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Our Mission

The Future Teacher Academy (FTA) is an endeavor designed to increase the number of students, particularly African American males, other students of color, older non-traditional students, students from low-income backgrounds, students with disabilities, first generation students and other underserved populations, who complete state approved and nationally accredited programs in teacher preparation. FTA offers the following to assist Norfolk State University education majors:

  •  A four-week summer bridge program, which includes Fall semester educational textbooks and supplies for academic success.
  • Saturday workshops during the academic year.
  • Co-curricular activities throughout the academic year.
  • PRAXIS and VCLA examination vouchers.
  • Tutorial assistance.
  • Educational conference and symposium attendance.
  • Preferential access to the PRAXIS Lab.

Our Goals

  • By 2020, the number of students passing state license examinations will increase by 15% from a baseline of 25 students annually.
  • Students shall demonstrate a 20% performance score increase on Praxis Core.
  • Increase the number of students participating in reading, writing, mathematics and critical thinking workshops.
  • 85% of the students in each cohort will participate in 3 of the 4 co-curricular experiences related to the teaching profession.
  • Provide 85% of students with volunteer and mentoring opportunities in a school setting.
  • Provide 100% of the FTA participants with regular exposure to classroom educators in local school districts.

Why Become a Teacher?

According to the National Center for Education Statistics (2012), less than 20 percent of teachers in U.S public schools were persons of color. Additionally, African American males comprise less than 2 percent of the entire teaching force in the United States.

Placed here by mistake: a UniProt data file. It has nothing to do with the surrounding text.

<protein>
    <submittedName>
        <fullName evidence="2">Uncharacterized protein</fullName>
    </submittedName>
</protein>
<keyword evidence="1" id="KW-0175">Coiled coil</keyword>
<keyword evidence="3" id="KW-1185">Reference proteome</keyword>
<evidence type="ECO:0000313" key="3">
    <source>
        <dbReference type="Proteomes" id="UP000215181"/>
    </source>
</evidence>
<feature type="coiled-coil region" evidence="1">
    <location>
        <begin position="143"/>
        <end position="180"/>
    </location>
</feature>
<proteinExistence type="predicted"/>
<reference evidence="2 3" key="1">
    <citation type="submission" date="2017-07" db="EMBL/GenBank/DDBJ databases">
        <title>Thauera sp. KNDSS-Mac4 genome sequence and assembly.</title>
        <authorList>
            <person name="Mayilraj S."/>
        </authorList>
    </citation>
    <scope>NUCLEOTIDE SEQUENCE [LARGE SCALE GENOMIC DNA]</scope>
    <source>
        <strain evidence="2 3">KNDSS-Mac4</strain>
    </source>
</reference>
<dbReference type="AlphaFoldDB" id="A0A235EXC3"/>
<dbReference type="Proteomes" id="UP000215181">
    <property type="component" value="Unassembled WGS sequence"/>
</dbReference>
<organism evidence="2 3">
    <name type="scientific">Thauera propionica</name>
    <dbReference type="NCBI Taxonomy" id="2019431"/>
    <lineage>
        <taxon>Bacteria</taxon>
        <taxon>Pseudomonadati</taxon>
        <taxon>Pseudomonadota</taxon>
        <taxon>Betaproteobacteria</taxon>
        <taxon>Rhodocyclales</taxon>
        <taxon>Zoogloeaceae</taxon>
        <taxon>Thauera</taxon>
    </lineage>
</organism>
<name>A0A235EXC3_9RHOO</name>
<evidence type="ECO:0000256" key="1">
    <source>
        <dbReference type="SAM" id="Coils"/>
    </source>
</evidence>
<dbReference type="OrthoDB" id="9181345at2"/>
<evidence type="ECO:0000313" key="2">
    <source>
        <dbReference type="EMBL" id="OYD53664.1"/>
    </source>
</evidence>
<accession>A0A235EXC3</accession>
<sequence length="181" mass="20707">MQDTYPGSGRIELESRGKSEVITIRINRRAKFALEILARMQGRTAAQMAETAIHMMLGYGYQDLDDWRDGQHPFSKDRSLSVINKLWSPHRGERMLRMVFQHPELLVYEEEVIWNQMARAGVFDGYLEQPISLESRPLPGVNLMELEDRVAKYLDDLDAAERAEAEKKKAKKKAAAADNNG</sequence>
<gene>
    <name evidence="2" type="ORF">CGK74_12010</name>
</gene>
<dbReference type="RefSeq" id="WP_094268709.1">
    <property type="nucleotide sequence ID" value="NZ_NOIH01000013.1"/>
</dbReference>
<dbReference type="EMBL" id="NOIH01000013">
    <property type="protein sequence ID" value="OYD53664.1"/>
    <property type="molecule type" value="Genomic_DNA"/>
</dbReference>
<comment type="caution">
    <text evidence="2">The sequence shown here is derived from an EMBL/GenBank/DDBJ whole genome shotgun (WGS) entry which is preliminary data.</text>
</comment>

The year 2014 marked the first year that the majority of the students entering the nation’s public schools were children of color. While half of the school-aged children in the United States represent persons of color, their educational standing before these diverse student populations do not reflect the same level of diversity.

A few reasons for the lack of teacher diversity...

  • Increasing number of career and employment options outside of the teaching profession.
  • Difficulty with passing teacher licensure examinations.
  • Teachers of color left the teaching profession at higher rates than whites.
  • Cultural disconnect between students and staff.
  • Discrimination.
  • Feeling that the teaching profession is undervalued.


Keep up with current, past, and future events

FTA Spring 2019 Workshops

First round of workshops of the New Year for Praxis Math and VCLA shall begin! Current Freshmen, Sophomore and Transfer education majors who participate in these workshops are provided with instructions, strategies, and tips relating to the Praxis Core Math and/or VCLA examinations. Take the time to apply for either one or both workshops. Students must complete all 4 days to receive vouchers to help pay for examination fees. Don't forget to save these dates and we hope to see you take advantage of this helpful opportunity.

Applications for the FTA Workshops can be obtained in an electronic format located on the apply section of the FTA's Welcome page or by visiting the Praxis Lab (RM 161) in the Bozeman School of Education.

For more information or questions, contact Dr. Denelle Wallace.

* We will not be accepting anymore applications for the workshops in March but please be on the lookout for applications for our workshops in the summer.*

VEA: Recruiting and Retaining Teachers of Color 2019 Conference

Norfolk State University has hosted the VEA : Recruiting and Retaining Teachers of Color 2019 Conference on February 15th-16th. We had an audience of like-minded people ranging from students, teachers, coaches, recruiters, educators, directors, and presidents come to our university from all over the United States. These people shared a goal of building a greater diverse K-12 workforce in the Commonwealth by engaging in discussions, viewing presentations, recruiting, and networking. The workshop topics resonanted with our participants and motivated them to think about those topics in their current and future field of work. There were some NSU students being recruited for job opportunties for their field of interest and making connections with other schools. We found that the conference was highly successful and we would like to thank all NSU faculty, staff, students, VEA members, presenters, and speakers for their above and beyond efforts in ensuring this conference runs smoothly.